they do in one of my favorite skits from Jackass 3D, “Watch
My Dog
,” where the sizeable Preston asks a bystander to watch
his dog while he goes into a store, and, a minute later, Wee Man
comes out dressed exactly the same, thanks the guy for watching his
dog, and walks off with it.

The casts’ range of body types
doesn’t include gender variance or race, but since Jackass
operates at the body’s lowest common denominator, having no use for
shame extends to everyone. They genuinely appreciate each other’s
abilities, and excrement is cast as the great equalizer: everyone’s
bodily fluids are equally gross and mundane. They manage to celebrate
the differences between their bodies while highlighting the ways in
which all bodies are the same, which is essentially the basis of
egalitarianism.

Basically, looking bad just doesn’t
bother them. I mean, I think about how much I’d hate constantly
having my outfits ruined or my hair messed up, and how annoying it
would be to come to work and end up covered head to toe in flour
or blue paint or urine. Or how horrified most people would be
at the idea of going to the doctor to have a toy car removed from
their butt
.

In fact, Jackass seems like a
project in radical non-attachment. They push each other and
themselves to dive into the things they’re uncomfortable with and
face their fears. Knowing Bam Margera is terrified of snakes, they
trick him into snake skits: “I realized the hard way that you don’t
tell people from Jackass what you’re terrified of because
that’s just a new skit for them to film. But, I deserved it.” I
suspect that if they think of something they’d hate to do, they
immediately pitch it as a stunt.

Of course, self-image naturally adapts
to environment, so as men they may be jackasses, but as Jackasses,
they know they’re awesome.

~~~

alex macfadyen is a former bookstore manager who
is currently a house hippo, spending his days exploring the universe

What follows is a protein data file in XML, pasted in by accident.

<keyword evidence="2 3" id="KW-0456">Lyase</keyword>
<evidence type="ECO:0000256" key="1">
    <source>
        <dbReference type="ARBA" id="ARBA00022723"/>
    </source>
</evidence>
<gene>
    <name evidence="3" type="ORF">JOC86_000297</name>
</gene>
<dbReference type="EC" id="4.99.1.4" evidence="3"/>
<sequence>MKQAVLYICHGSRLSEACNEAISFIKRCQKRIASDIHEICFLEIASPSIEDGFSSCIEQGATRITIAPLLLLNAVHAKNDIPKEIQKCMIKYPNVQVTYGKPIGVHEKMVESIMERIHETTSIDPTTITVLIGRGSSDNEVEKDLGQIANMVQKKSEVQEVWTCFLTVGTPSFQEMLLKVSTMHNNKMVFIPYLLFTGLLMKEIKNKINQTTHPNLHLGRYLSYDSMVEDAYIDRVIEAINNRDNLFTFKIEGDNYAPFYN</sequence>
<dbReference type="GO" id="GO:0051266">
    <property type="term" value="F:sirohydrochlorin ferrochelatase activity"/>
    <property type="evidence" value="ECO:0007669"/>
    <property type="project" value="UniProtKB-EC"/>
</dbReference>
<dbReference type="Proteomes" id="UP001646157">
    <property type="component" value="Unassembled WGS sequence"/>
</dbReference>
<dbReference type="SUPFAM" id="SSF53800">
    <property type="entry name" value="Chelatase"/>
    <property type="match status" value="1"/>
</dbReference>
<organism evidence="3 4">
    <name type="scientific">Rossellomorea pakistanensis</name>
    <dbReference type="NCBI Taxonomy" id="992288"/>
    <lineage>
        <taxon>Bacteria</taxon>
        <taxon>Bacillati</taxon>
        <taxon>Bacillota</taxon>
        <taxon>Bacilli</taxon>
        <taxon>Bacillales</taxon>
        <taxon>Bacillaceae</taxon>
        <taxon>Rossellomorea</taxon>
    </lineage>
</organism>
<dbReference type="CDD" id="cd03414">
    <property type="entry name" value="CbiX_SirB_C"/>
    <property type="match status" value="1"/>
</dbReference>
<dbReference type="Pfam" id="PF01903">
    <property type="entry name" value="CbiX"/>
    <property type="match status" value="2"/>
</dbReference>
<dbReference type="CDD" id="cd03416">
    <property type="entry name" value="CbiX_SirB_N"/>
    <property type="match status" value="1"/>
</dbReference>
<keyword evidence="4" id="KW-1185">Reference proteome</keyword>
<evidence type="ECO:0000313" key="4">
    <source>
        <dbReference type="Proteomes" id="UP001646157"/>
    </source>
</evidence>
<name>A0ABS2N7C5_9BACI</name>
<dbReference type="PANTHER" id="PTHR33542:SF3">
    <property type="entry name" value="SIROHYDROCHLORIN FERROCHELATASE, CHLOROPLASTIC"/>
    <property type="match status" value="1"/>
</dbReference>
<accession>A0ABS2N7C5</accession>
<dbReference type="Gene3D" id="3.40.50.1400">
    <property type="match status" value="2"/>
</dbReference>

of the tiny with his toddler.

Enhanced by Zemanta

Comments

2 Responses to “I Double Dog Dare You”

  1. NefariousDro
    December 16th, 2010 @ 9:40 pm

    You know, what strikes me as affirmation of your point the most is that last quote: “…But, I deserved it” says it all, I think. Having been the small outcast from a small town, I admire their courage to make themselves the butt of their jokes, and the lengths they’re willing to go for the joke.

  2. Carol Borden
    January 17th, 2011 @ 4:24 pm

    johnny knoxville recently did a nice little documentary about detroit. (and no, it’s not all ruin porn):
    http://www.palladiumboots.com/exploration/detroit

Leave a Reply





  • Support The Gutter

  • The Book!

  • Of Note Elsewhere

    Comics Alliance suggests seven Star Wars comics to read before Disney makes them disappear. (Including a comic by one of Comics Editor Carol’s favorite creative teams–Corinna Bechko and Gabriel Hardman). “Starting in 2015, Disney’s handing the publishing of any and all new Star Wars comics over to Marvel Comics, with an all new, optimized-for-corporate-synergy canon that will spread across all their media platforms. Anything that’s not a movie (especially one of the Original Trilogy movies), or a Clone Wars cartoon, will be unceremoniously Order 66-ed out of existence, giving future filmmakers a clean-ish slate to make movies (and money) on. But what about all those Dark Horse comics? That’s where we come in with 7 Dark Horse Star Wars comics you should track down before they disappear.”